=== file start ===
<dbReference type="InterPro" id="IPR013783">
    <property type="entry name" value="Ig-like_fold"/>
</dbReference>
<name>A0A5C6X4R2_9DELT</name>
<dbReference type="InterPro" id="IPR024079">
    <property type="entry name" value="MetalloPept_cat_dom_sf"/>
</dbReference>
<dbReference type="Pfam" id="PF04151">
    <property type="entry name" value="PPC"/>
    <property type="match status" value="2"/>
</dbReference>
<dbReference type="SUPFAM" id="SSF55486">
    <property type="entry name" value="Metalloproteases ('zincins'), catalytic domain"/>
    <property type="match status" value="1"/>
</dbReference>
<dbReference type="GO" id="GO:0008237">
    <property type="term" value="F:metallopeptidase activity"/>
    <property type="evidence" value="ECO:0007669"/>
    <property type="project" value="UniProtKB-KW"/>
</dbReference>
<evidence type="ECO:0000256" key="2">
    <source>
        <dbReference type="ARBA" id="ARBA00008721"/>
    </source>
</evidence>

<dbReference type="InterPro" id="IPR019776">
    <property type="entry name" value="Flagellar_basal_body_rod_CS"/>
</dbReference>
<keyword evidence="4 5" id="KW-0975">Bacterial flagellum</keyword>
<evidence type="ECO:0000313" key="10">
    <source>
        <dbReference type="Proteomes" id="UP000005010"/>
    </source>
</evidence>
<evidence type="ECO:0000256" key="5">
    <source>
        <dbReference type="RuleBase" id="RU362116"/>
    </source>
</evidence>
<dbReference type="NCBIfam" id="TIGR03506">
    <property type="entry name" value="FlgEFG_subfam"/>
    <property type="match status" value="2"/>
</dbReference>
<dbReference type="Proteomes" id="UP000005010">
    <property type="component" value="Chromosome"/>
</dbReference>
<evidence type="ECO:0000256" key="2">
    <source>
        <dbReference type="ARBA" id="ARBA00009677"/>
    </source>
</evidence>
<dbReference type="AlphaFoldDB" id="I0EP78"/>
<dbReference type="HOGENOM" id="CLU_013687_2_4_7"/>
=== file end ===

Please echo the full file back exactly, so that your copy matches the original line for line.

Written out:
<dbReference type="InterPro" id="IPR013783">
    <property type="entry name" value="Ig-like_fold"/>
</dbReference>
<name>A0A5C6X4R2_9DELT</name>
<dbReference type="InterPro" id="IPR024079">
    <property type="entry name" value="MetalloPept_cat_dom_sf"/>
</dbReference>
<dbReference type="Pfam" id="PF04151">
    <property type="entry name" value="PPC"/>
    <property type="match status" value="2"/>
</dbReference>
<dbReference type="SUPFAM" id="SSF55486">
    <property type="entry name" value="Metalloproteases ('zincins'), catalytic domain"/>
    <property type="match status" value="1"/>
</dbReference>
<dbReference type="GO" id="GO:0008237">
    <property type="term" value="F:metallopeptidase activity"/>
    <property type="evidence" value="ECO:0007669"/>
    <property type="project" value="UniProtKB-KW"/>
</dbReference>
<evidence type="ECO:0000256" key="2">
    <source>
        <dbReference type="ARBA" id="ARBA00008721"/>
    </source>
</evidence>

<dbReference type="InterPro" id="IPR019776">
    <property type="entry name" value="Flagellar_basal_body_rod_CS"/>
</dbReference>
<keyword evidence="4 5" id="KW-0975">Bacterial flagellum</keyword>
<evidence type="ECO:0000313" key="10">
    <source>
        <dbReference type="Proteomes" id="UP000005010"/>
    </source>
</evidence>
<evidence type="ECO:0000256" key="5">
    <source>
        <dbReference type="RuleBase" id="RU362116"/>
    </source>
</evidence>
<dbReference type="NCBIfam" id="TIGR03506">
    <property type="entry name" value="FlgEFG_subfam"/>
    <property type="match status" value="2"/>
</dbReference>
<dbReference type="Proteomes" id="UP000005010">
    <property type="component" value="Chromosome"/>
</dbReference>
<evidence type="ECO:0000256" key="2">
    <source>
        <dbReference type="ARBA" id="ARBA00009677"/>
    </source>
</evidence>
<dbReference type="AlphaFoldDB" id="I0EP78"/>
<dbReference type="HOGENOM" id="CLU_013687_2_4_7"/>